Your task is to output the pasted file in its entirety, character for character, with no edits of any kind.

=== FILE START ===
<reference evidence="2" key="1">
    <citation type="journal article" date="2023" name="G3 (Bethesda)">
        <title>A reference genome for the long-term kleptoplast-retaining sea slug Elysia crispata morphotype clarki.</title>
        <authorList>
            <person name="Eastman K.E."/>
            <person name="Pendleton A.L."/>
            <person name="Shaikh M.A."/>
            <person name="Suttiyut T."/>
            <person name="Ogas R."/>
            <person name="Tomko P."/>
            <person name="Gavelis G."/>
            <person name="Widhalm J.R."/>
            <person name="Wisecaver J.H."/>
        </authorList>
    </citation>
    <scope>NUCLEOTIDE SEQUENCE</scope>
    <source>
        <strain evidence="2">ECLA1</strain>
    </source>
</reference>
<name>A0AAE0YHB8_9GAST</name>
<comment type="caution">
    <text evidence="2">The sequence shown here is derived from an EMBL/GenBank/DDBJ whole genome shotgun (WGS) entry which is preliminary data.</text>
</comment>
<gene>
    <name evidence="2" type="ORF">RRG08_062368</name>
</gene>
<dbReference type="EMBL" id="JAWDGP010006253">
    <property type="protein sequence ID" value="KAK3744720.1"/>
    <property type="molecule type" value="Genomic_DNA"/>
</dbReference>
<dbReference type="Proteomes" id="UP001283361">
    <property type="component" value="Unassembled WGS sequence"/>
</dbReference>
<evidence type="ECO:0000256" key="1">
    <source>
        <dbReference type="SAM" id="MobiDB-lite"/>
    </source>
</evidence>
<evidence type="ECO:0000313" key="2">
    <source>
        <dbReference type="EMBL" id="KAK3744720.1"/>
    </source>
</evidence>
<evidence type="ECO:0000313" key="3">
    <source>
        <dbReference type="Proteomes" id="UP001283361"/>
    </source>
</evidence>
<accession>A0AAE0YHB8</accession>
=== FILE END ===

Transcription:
<reference evidence="2" key="1">
    <citation type="journal article" date="2023" name="G3 (Bethesda)">
        <title>A reference genome for the long-term kleptoplast-retaining sea slug Elysia crispata morphotype clarki.</title>
        <authorList>
            <person name="Eastman K.E."/>
            <person name="Pendleton A.L."/>
            <person name="Shaikh M.A."/>
            <person name="Suttiyut T."/>
            <person name="Ogas R."/>
            <person name="Tomko P."/>
            <person name="Gavelis G."/>
            <person name="Widhalm J.R."/>
            <person name="Wisecaver J.H."/>
        </authorList>
    </citation>
    <scope>NUCLEOTIDE SEQUENCE</scope>
    <source>
        <strain evidence="2">ECLA1</strain>
    </source>
</reference>
<name>A0AAE0YHB8_9GAST</name>
<comment type="caution">
    <text evidence="2">The sequence shown here is derived from an EMBL/GenBank/DDBJ whole genome shotgun (WGS) entry which is preliminary data.</text>
</comment>
<gene>
    <name evidence="2" type="ORF">RRG08_062368</name>
</gene>
<dbReference type="EMBL" id="JAWDGP010006253">
    <property type="protein sequence ID" value="KAK3744720.1"/>
    <property type="molecule type" value="Genomic_DNA"/>
</dbReference>
<dbReference type="Proteomes" id="UP001283361">
    <property type="component" value="Unassembled WGS sequence"/>
</dbReference>
<evidence type="ECO:0000256" key="1">
    <source>
        <dbReference type="SAM" id="MobiDB-lite"/>
    </source>
</evidence>
<evidence type="ECO:0000313" key="2">
    <source>
        <dbReference type="EMBL" id="KAK3744720.1"/>
    </source>
</evidence>
<evidence type="ECO:0000313" key="3">
    <source>
        <dbReference type="Proteomes" id="UP001283361"/>
    </source>
</evidence>
<accession>A0AAE0YHB8</accession>